Using music to calm an anxious dog has proven to be as as effective as it is for humans. It reduces blood pressure and stress.

When I adopted my rescue dog, Zorro, he had spent his very young life in and abusive situation.  When he was only a few months old, he was rescued and sent to stay with a foster mom until a sponsor was found to bring him to Canada. The foster mom spent three months caring for Zorro.  She was an excellent source of information when he was transitioning to his new life in my home. She explained that he did not do well in the crate, so she would use spa music to help him to calm down when she had to leave him.  This information has come in very handy a number of times since we brought him home two years ago.

Be Aware of what Causes Your Dog’s Anxiety

This post may contain affiliate links.  Although we may make a small commission it is at no cost to you.  See “Disclosure and Legal Things” section for complete details.

Although he was a very happy guy, there were some definite signs of anxiety in a number of situations.  Separation anxiety was one of the most difficult challenges for him.  The three people in my home worked on a variety of schedules and, because of this, Zorro was rarely alone for more than an hour or two.

When we would leave him, he would bark and cry. We purchased a Furbo Dog Camera so that we could see what was upsetting him, but there was nothing unusual.  He would face the door and howl or bark, pace the floor and start again.  The Furbo notified us when he was barking.  This allowed us to speak to him from wherever we were.  This helped him a lot, but we wanted to prevent the anxiety as opposed to calming it.  We began leaving the radio on for him and saw a big change in his stress levels.

Music Covers Environmental Noise

I am neither a veterinarian nor a medical professional. The information in this article has been researched and sourced at the end of the post if required. All safety and medical issues or questions regarding your pet’s health or symptoms should always be brought to the attention of your veterinarian for clarification, assessment, advice and treatment.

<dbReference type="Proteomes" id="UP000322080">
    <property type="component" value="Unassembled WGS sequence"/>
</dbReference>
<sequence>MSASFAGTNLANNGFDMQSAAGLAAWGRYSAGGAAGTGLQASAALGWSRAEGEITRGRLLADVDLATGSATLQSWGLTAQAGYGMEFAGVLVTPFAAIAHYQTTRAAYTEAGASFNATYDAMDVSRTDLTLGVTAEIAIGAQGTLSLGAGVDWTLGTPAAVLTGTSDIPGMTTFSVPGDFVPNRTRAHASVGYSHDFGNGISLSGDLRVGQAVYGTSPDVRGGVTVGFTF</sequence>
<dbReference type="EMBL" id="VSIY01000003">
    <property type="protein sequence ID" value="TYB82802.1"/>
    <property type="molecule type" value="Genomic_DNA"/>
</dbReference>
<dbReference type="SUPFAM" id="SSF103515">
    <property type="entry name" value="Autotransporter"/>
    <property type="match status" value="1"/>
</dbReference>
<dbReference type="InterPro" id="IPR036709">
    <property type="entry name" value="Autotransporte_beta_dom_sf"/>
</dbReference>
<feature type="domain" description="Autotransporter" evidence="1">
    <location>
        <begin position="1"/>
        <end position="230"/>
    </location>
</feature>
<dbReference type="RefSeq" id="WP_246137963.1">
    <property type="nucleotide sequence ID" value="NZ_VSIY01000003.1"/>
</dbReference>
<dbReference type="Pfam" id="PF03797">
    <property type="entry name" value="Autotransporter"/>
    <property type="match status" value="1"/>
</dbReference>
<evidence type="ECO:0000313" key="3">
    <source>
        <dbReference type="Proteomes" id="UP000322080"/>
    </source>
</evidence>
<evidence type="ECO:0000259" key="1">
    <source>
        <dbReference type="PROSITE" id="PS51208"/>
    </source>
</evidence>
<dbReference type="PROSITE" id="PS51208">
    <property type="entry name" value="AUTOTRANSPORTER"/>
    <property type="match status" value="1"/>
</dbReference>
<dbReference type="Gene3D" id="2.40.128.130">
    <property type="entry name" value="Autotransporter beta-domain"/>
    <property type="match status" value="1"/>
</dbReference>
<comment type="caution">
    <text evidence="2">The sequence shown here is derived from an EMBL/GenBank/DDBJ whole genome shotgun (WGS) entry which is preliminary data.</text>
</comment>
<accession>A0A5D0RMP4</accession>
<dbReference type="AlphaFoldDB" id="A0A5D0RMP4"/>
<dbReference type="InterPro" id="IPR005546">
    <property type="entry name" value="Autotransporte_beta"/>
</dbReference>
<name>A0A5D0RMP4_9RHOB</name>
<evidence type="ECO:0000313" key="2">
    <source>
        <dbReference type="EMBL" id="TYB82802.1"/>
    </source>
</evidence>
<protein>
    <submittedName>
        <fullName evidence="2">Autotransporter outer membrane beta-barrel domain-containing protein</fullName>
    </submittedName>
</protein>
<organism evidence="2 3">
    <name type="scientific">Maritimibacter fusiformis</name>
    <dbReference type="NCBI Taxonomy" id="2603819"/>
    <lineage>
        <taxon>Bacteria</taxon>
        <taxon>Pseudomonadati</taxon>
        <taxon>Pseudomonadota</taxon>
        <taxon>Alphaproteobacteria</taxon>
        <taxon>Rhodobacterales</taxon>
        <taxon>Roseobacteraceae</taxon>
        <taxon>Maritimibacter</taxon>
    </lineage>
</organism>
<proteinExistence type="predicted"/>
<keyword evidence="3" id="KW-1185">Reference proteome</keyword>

Zorro, like many other dogs, struggles with sounds from lawn mowers, snow blowers, construction tools and, of course, fireworks. We always leave the radio or TV on for him so he doesn’t feel alone. The “white noise” effect reduces his exposure to outside activity. The music or conversation from the television provide a familiar and soothing distraction.

Music is Not Just a Distraction for Dogs

It has been proven that music reduces stress in humans, and it has the same effect for dogs.  The flow of the music helps to reduce heart rate and blood pressure.  The physical response on the body encourages both mental and physical relaxation.  Your dog’s body will relax, taking down or eliminating the levels of anxiety. 

What Kind of Music is Best to Calm Your Dog

Just like people, your dog may respond to one type of music more than another.  It is a personal preference.  In most cases, classical music is recommended.  The light, flowing consistency of classical music seems to have a more soothing effect than something with a rapid or loud beat.  

We witnessed an immediate reaction to spa music with Zorro. We were on a road trip to the east coast for our family vacation.  Zorro loves the car and has travelled this road before, but something out of the ordinary happened on this trip.  We had been driving, and of course taking brakes, for about 9 hours, when Zorro became very agitated.

We had been listening to music along the way, so we tried turning it off for a few minutes. Our thought was that we were disturbing his sleep.  As it was 3:00 am we thought we may have been disrupting his sleep routine.  He was still unhappy.  We stopped and took him for a walk to stretch his legs and pee, and we offered some food and water.  He seemed fine after about 20 minutes, so we got back into the car.  He immediately began whining and turning around in his spot.